During Deliberation???

Appellate Counsel was ineffective on direct appeal for raising the questions asked by jurors during deliberation without putting in a claim or argument; for failing to raise that the trial court or trial attorney erred in not requesting a mistrial due to the abundance of questions. *Appellate counsel also failed to argue that the trial court erred by suggesting that the jurors should take the video to the jury room.

          Appellate Attorney put in a shorten version of the questions asked by the jurors during deliberation without benefit of argument. Florida Rules of Appellate Procedure require the appellate party to specifically refer to those cases or statutes in the appellate brief to support his/her argument. Otherwise, the appellate judges will not know why the issue was raised.

          Based on the juror’s questions and request for a playback of the video, it is evident that jury considered their questions and reviewing the video important in deciding their verdict. The questions also indicate that the jurors had reasonable doubt and trial counsel was ineffective for not requesting a mistrial.

          *Trial court erred in suggesting to the state and trial counsel, that the jurors could view the video in the juror’s room. The jurors did not ask to take the video to the jury room; they only asked to view it. The jurors already had the instruction that they could only view the video in the courtroom in the presence of the court. The changed instructions were erroneous and prejudicial warranting reversal. Her original instructions were:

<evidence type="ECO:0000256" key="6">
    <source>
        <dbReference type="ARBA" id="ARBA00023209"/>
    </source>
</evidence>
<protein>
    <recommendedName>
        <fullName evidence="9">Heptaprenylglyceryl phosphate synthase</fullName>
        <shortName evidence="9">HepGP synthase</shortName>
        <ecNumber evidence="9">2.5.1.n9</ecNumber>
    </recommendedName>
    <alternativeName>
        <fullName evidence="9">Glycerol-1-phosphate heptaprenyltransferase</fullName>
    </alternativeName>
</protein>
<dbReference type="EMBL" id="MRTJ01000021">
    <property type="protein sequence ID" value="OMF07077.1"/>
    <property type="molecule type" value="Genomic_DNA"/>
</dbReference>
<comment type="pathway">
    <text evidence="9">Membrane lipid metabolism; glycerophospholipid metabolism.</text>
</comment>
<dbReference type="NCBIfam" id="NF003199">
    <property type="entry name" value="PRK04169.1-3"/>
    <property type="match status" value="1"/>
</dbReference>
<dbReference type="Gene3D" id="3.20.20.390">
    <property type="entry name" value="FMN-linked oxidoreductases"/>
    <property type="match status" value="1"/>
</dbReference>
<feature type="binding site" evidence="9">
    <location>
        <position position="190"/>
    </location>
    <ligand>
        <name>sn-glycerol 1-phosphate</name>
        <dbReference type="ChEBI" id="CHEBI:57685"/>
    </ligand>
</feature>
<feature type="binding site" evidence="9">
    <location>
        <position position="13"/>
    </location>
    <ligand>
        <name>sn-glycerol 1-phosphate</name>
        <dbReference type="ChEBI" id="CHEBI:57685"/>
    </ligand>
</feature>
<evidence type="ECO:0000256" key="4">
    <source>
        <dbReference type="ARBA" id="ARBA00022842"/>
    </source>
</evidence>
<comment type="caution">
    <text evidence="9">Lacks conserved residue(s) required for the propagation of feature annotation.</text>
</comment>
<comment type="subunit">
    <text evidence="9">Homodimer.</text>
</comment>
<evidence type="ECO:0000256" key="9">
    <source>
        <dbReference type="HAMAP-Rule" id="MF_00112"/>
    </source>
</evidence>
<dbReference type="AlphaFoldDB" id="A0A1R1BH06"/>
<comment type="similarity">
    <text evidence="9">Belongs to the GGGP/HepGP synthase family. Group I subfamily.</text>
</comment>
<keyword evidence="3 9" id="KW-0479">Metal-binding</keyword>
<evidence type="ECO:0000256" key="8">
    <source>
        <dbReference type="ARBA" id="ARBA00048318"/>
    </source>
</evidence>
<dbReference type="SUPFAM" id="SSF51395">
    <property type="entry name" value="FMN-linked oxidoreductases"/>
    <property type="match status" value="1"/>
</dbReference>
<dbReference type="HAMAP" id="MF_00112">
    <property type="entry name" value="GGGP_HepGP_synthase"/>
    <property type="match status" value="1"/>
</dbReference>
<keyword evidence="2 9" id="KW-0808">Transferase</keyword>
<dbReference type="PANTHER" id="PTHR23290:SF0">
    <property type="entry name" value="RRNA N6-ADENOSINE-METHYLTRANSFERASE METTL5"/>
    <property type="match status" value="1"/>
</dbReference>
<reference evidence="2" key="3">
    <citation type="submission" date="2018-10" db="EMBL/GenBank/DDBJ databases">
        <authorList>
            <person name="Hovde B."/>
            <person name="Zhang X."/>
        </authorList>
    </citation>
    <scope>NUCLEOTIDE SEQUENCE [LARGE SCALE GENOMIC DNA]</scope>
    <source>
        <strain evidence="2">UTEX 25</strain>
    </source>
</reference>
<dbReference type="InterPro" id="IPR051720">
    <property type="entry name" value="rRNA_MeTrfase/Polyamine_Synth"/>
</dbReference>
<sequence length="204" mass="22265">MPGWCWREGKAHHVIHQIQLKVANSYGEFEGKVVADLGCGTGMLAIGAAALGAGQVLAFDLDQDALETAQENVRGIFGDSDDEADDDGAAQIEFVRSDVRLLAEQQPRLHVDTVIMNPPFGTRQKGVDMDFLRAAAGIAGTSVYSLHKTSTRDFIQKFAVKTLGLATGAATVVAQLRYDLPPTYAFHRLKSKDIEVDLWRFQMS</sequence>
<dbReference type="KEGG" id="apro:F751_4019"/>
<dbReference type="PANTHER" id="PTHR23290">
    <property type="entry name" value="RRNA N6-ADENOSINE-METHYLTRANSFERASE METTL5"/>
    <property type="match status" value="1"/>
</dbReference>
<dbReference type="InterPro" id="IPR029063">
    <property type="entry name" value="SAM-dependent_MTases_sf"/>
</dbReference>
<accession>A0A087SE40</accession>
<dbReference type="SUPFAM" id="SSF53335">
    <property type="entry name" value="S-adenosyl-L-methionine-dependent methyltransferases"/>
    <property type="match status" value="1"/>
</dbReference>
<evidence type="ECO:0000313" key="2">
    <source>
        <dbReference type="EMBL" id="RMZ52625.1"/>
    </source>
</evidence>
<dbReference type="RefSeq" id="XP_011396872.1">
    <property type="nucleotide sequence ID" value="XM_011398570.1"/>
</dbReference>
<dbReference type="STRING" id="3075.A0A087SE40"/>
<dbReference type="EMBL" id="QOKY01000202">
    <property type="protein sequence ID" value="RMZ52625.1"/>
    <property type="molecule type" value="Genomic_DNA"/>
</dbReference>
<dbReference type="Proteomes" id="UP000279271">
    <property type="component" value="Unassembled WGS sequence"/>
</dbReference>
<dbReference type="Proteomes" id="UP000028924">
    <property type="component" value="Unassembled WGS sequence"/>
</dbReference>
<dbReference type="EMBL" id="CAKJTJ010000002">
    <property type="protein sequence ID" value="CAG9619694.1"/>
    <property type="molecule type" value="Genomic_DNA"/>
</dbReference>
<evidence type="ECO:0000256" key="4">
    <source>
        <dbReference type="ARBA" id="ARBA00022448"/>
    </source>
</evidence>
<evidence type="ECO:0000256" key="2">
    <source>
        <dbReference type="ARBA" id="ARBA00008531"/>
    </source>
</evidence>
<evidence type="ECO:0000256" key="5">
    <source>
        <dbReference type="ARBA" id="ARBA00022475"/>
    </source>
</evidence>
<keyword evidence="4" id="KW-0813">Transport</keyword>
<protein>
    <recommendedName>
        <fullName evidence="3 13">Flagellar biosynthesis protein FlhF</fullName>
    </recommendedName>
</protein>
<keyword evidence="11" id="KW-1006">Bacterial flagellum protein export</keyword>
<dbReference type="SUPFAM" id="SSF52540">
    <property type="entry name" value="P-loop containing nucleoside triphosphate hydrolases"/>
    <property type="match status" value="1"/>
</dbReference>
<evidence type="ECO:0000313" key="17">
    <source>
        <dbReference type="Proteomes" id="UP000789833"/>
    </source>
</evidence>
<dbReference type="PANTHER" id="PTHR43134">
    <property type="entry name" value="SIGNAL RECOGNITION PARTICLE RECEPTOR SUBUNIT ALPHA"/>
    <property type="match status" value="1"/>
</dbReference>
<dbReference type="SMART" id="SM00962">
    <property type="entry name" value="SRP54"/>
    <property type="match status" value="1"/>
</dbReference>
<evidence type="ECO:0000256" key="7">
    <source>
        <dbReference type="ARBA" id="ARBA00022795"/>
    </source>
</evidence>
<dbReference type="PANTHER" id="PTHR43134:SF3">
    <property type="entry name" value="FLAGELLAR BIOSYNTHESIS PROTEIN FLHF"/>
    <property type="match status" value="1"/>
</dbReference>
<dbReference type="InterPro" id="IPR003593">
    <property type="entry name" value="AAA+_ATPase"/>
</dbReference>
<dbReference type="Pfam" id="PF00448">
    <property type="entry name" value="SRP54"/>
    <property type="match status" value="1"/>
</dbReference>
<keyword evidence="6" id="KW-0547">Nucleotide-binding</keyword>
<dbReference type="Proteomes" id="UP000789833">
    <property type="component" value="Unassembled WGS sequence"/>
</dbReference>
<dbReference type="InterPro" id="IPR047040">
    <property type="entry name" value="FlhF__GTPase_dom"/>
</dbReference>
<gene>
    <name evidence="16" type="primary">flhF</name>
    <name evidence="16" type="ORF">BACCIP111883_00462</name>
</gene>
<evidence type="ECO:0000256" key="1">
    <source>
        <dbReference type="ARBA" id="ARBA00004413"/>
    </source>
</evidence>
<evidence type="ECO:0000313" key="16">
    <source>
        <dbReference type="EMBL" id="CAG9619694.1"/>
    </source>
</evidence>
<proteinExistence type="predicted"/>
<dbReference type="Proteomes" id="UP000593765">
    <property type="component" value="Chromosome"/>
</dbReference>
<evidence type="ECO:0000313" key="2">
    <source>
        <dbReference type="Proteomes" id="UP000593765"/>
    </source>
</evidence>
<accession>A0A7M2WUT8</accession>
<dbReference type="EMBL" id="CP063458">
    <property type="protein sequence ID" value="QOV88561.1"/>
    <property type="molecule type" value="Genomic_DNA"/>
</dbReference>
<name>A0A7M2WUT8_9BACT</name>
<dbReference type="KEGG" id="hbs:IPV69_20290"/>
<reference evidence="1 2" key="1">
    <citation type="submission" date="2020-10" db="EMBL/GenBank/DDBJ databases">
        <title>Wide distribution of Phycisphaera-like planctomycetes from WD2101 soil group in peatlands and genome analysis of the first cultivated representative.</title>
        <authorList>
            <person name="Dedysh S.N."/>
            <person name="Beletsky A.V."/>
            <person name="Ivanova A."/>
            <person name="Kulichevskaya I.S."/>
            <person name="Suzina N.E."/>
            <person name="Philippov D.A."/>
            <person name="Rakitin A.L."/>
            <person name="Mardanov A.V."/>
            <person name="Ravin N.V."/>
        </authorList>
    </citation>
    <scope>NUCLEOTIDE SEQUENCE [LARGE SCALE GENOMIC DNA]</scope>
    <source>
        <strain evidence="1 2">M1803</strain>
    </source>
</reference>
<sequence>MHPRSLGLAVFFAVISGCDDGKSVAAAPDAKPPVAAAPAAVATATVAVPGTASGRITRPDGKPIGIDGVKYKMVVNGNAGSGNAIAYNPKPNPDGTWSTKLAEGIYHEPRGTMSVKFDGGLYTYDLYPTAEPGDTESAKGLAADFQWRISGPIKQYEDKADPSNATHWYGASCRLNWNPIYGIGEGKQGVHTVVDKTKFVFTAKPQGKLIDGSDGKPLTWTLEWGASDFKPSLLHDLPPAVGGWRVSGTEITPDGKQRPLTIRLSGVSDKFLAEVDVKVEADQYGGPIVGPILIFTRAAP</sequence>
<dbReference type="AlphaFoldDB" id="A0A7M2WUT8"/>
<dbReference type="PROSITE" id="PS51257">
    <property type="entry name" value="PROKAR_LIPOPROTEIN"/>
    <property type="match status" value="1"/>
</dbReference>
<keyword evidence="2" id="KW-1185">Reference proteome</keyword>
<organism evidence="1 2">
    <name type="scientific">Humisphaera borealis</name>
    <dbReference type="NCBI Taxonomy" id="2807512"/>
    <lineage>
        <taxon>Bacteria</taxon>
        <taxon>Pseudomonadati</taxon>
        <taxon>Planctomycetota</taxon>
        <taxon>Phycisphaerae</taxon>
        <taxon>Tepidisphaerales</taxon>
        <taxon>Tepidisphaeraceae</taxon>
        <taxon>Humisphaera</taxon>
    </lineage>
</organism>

During the trial, items were received into evidence as exhibits. You may examine whatever exhibits you think will help you in your deliberations. These exhibits will be sent into the jury room with you when you begin to deliberate. However, if you wish to watch the video of the defendant’s interview, please advise the court deputy, as you will only be able to view this video in the presence of the attorneys and the Court. You may view it as many times as you wish.    

The jurors may have been confused by the change in instructions. It was the trial judge’s idea for them to take the video back to the juror’s room. Since the jurors already had so many questions, viewing a video confession in the juror’s room could only put more emphasis on the video than other evidence. Additionally, the trial court should have found out what part of the video, the jurors wanted to revisit. Petitioner is also concerned that, as the jurors had access to the redacted video, there may have been portions of the video that the jurors were not supposed to see. Please note that even the state objected to the jurors taking the video to the jury room in the question. (See below)